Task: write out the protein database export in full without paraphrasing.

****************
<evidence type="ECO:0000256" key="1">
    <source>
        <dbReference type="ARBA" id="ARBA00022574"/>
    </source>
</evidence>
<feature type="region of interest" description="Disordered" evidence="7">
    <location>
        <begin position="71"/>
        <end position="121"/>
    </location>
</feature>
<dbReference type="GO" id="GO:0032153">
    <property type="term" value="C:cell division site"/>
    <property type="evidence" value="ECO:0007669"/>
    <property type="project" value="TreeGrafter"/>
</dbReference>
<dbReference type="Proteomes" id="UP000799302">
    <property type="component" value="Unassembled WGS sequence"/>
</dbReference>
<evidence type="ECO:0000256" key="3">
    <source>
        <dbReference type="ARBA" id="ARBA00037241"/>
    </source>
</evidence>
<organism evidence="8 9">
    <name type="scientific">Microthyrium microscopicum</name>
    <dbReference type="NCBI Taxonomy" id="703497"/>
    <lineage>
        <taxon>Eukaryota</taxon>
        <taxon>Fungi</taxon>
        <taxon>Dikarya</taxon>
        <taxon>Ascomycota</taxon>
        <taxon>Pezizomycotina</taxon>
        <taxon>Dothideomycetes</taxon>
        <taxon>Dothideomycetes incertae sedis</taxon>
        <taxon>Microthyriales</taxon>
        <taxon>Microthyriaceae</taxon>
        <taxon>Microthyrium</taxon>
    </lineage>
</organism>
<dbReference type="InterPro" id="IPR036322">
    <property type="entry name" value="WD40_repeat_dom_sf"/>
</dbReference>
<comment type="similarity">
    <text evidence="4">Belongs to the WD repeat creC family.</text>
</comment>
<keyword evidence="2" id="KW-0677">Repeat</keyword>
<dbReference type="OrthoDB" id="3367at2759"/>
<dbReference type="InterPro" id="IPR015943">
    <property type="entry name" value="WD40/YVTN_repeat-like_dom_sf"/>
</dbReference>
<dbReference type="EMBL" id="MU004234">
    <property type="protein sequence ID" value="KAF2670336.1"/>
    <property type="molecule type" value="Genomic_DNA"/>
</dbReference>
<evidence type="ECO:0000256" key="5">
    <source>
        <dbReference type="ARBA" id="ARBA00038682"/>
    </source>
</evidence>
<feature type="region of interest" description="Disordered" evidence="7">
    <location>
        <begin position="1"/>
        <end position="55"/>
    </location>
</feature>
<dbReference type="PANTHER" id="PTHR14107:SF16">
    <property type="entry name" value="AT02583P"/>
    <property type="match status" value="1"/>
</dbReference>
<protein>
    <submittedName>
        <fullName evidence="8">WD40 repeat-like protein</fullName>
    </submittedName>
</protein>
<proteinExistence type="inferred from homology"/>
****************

<evidence type="ECO:0000256" key="1">
    <source>
        <dbReference type="ARBA" id="ARBA00022574"/>
    </source>
</evidence>
<feature type="region of interest" description="Disordered" evidence="7">
    <location>
        <begin position="71"/>
        <end position="121"/>
    </location>
</feature>
<dbReference type="GO" id="GO:0032153">
    <property type="term" value="C:cell division site"/>
    <property type="evidence" value="ECO:0007669"/>
    <property type="project" value="TreeGrafter"/>
</dbReference>
<dbReference type="Proteomes" id="UP000799302">
    <property type="component" value="Unassembled WGS sequence"/>
</dbReference>
<evidence type="ECO:0000256" key="3">
    <source>
        <dbReference type="ARBA" id="ARBA00037241"/>
    </source>
</evidence>
<organism evidence="8 9">
    <name type="scientific">Microthyrium microscopicum</name>
    <dbReference type="NCBI Taxonomy" id="703497"/>
    <lineage>
        <taxon>Eukaryota</taxon>
        <taxon>Fungi</taxon>
        <taxon>Dikarya</taxon>
        <taxon>Ascomycota</taxon>
        <taxon>Pezizomycotina</taxon>
        <taxon>Dothideomycetes</taxon>
        <taxon>Dothideomycetes incertae sedis</taxon>
        <taxon>Microthyriales</taxon>
        <taxon>Microthyriaceae</taxon>
        <taxon>Microthyrium</taxon>
    </lineage>
</organism>
<dbReference type="InterPro" id="IPR036322">
    <property type="entry name" value="WD40_repeat_dom_sf"/>
</dbReference>
<comment type="similarity">
    <text evidence="4">Belongs to the WD repeat creC family.</text>
</comment>
<keyword evidence="2" id="KW-0677">Repeat</keyword>
<dbReference type="OrthoDB" id="3367at2759"/>
<dbReference type="InterPro" id="IPR015943">
    <property type="entry name" value="WD40/YVTN_repeat-like_dom_sf"/>
</dbReference>
<dbReference type="EMBL" id="MU004234">
    <property type="protein sequence ID" value="KAF2670336.1"/>
    <property type="molecule type" value="Genomic_DNA"/>
</dbReference>
<evidence type="ECO:0000256" key="5">
    <source>
        <dbReference type="ARBA" id="ARBA00038682"/>
    </source>
</evidence>
<feature type="region of interest" description="Disordered" evidence="7">
    <location>
        <begin position="1"/>
        <end position="55"/>
    </location>
</feature>
<dbReference type="PANTHER" id="PTHR14107:SF16">
    <property type="entry name" value="AT02583P"/>
    <property type="match status" value="1"/>
</dbReference>
<protein>
    <submittedName>
        <fullName evidence="8">WD40 repeat-like protein</fullName>
    </submittedName>
</protein>
<proteinExistence type="inferred from homology"/>